This week's book giveaway is in the OO, Patterns, UML and Refactoring forum. We're giving away four copies of Refactoring for Software Design Smells: Managing Technical Debt and have Girish Suryanarayana, Ganesh Samarthyam & Tushar Sharma on-line! See this thread for details.

Mike is right, your algorithm for finding the largest number in an array is not quite right.

Here are some guidelines that will help you come up with a better approach:
1. You may only iterate through the entire array once.
2. You may only look at one array element at a time (your current algorithm looks at two elements on each iteration).
3. Besides the array and (possibly) a loop index, you may use only one other variable in your algorithm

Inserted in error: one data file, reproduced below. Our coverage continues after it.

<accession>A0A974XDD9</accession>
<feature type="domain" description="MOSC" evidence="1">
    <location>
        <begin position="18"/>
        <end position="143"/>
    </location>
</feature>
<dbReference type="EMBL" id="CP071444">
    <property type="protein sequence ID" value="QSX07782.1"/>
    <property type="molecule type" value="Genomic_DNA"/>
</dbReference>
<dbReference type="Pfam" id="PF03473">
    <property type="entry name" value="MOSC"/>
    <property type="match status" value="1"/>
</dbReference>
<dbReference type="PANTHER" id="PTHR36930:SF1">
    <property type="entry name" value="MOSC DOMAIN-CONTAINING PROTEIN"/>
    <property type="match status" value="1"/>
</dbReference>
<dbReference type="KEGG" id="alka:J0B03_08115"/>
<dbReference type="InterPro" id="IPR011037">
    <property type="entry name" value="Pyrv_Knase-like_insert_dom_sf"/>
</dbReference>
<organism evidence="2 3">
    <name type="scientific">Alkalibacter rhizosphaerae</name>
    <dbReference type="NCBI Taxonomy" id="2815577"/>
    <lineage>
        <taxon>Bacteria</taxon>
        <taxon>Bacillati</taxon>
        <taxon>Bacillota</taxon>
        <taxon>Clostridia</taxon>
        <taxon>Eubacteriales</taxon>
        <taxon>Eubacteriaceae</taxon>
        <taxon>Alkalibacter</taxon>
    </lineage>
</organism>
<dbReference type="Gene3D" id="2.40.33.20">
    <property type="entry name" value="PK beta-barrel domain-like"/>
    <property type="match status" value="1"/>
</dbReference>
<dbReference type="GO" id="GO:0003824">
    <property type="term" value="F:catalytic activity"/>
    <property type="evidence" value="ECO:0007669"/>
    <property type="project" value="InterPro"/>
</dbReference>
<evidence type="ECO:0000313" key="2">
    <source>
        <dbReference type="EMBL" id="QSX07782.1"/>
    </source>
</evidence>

Imagine solving this problem with real-world objects. The array is a row of boxes, each filled with an unknown random number of marbles. You are asked to find out what is the most number of marbles in any of the boxes. Basically the same rules apply: you may only count the marbles in one box at a time. When you're done with a box, you may never look at it again. You are not allowed to memorize or remember anything about a box or its contents after you are done looking at it. The only "memory device" you are allowed to use is a small notepad. You are given a pencil which has an eraser so you can erase your current note before jotting down a new note.

Given these rules, what is the most straightforward way you can think of to figure out the most number of marbles in any of the boxes.

Mike Simmons wrote: Not unless you've changed it since you posted it above

I did

Then why are you asking if it's OK, if you haven't shown us the latest version? What you've shown does not work, as you can easily verify with the test i described.